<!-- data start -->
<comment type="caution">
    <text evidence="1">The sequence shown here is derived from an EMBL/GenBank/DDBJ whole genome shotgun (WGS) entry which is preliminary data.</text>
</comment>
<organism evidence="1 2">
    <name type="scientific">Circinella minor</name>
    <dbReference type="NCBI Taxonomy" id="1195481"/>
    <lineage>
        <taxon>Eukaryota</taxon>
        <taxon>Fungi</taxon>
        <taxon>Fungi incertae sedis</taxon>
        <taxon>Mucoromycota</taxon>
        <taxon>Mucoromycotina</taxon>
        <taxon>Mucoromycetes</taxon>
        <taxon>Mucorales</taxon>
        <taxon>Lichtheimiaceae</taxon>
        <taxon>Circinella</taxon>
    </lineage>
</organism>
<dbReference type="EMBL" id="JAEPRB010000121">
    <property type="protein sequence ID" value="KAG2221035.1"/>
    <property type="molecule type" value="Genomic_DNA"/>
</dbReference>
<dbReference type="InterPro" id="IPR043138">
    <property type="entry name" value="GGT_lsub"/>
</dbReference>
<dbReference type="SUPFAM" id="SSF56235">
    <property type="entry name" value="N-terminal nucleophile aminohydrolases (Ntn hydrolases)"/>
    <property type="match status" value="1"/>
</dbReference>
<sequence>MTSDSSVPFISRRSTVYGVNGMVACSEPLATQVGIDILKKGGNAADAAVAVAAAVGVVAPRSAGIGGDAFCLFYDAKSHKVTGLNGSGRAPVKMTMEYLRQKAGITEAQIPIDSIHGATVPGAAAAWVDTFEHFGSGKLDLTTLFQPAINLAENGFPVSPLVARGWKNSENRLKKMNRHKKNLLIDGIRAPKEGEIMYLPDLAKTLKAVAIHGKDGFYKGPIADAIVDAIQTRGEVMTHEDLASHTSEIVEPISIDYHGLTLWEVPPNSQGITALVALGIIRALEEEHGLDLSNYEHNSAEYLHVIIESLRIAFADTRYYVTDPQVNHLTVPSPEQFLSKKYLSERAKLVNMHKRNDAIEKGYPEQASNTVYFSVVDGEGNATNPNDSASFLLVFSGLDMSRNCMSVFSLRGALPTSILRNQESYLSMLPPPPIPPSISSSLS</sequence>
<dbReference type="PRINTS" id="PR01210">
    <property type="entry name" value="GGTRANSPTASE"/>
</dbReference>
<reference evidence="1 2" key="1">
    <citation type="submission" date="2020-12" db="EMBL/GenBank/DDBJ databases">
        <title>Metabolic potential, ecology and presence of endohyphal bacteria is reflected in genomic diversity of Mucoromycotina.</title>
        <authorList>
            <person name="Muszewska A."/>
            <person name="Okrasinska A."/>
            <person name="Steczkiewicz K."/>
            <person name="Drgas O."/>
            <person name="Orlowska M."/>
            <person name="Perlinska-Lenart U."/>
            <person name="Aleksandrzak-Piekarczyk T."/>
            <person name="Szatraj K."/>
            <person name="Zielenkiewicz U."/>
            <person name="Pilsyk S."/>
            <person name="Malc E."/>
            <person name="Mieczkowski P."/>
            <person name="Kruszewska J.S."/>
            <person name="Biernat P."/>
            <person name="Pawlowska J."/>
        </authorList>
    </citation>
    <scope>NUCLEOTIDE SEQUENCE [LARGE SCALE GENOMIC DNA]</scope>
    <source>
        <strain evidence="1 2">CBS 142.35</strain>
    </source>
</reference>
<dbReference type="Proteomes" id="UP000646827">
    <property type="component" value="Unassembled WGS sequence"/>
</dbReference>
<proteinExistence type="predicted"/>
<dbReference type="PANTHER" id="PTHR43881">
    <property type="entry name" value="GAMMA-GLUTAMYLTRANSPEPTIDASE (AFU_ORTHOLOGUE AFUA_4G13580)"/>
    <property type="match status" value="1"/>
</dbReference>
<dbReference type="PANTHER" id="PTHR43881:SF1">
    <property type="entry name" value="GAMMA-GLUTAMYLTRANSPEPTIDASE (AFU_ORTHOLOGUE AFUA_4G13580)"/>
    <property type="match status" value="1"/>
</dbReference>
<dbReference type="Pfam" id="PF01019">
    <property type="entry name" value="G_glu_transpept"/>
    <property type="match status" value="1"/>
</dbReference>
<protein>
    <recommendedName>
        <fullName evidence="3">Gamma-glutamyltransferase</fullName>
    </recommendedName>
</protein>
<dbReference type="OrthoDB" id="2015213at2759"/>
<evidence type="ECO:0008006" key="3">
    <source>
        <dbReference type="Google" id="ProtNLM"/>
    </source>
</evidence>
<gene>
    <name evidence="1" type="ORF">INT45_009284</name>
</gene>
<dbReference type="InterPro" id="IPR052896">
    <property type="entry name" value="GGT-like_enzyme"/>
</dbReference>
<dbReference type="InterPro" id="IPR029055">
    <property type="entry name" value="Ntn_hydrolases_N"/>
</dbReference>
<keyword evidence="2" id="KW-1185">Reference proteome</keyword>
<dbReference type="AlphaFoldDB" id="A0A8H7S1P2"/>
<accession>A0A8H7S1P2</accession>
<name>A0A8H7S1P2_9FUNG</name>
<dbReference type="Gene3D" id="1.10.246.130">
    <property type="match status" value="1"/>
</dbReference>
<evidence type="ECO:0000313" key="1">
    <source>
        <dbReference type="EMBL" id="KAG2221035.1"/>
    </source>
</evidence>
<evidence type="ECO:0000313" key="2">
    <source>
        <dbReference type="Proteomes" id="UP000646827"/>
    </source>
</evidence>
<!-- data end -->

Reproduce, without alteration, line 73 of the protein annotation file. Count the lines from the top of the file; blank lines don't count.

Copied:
    <property type="entry name" value="G_glu_transpept"/>